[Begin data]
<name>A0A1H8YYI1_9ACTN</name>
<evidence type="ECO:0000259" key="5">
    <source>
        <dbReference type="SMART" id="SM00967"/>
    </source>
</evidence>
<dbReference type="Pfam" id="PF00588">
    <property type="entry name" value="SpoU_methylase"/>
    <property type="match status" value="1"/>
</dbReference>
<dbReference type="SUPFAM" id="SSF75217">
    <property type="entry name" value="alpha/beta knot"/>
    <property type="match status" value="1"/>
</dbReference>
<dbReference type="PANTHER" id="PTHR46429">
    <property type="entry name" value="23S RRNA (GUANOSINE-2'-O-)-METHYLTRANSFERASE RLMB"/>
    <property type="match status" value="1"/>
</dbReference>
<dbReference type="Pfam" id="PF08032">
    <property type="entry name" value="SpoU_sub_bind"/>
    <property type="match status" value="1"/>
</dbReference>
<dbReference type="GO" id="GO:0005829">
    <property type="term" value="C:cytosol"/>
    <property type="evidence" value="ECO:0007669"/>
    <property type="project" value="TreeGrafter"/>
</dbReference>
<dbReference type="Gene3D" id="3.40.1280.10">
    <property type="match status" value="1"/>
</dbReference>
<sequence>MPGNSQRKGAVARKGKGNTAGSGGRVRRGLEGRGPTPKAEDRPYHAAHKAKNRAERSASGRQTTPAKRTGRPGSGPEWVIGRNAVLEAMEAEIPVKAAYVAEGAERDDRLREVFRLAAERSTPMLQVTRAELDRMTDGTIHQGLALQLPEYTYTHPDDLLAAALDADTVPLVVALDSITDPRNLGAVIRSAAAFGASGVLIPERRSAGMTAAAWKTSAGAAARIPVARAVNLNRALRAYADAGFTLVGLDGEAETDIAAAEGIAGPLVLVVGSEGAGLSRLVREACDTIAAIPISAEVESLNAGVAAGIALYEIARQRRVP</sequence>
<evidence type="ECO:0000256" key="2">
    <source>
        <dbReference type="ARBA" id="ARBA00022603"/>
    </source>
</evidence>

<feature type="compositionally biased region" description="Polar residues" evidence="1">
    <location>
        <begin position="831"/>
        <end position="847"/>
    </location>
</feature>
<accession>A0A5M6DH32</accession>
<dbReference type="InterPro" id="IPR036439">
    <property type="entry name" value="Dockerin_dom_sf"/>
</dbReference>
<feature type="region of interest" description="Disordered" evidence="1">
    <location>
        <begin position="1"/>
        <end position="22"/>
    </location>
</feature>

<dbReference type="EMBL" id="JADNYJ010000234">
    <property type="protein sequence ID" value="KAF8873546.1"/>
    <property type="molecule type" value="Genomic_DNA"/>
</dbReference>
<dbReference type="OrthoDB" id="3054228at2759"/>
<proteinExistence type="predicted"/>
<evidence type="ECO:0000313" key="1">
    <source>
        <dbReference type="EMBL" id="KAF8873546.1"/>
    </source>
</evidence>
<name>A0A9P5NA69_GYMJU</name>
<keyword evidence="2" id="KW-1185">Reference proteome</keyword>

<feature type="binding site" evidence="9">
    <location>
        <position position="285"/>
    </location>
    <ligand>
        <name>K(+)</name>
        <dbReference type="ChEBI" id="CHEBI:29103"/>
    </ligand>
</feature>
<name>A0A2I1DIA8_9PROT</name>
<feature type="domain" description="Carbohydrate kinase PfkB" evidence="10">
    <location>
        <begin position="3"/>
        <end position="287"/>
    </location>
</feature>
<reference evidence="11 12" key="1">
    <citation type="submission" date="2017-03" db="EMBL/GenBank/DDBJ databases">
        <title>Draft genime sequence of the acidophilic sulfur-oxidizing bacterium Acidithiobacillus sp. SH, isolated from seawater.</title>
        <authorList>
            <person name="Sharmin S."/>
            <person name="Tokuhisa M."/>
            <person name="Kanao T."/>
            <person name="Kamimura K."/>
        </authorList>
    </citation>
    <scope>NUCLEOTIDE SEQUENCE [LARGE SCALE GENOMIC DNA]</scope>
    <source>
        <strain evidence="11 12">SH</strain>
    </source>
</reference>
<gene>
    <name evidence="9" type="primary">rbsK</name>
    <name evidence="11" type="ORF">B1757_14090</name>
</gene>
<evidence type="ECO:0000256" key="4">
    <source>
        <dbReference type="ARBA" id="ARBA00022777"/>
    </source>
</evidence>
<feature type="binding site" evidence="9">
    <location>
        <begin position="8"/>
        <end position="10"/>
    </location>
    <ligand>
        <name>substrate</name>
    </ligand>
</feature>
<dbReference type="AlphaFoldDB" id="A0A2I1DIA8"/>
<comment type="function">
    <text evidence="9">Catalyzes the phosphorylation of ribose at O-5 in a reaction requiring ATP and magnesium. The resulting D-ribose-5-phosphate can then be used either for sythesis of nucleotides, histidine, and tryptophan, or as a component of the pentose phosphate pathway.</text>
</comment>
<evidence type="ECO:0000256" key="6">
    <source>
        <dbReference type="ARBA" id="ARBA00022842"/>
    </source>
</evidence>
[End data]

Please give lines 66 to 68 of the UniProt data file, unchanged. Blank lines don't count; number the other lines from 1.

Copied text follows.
<feature type="binding site" evidence="9">
    <location>
        <position position="285"/>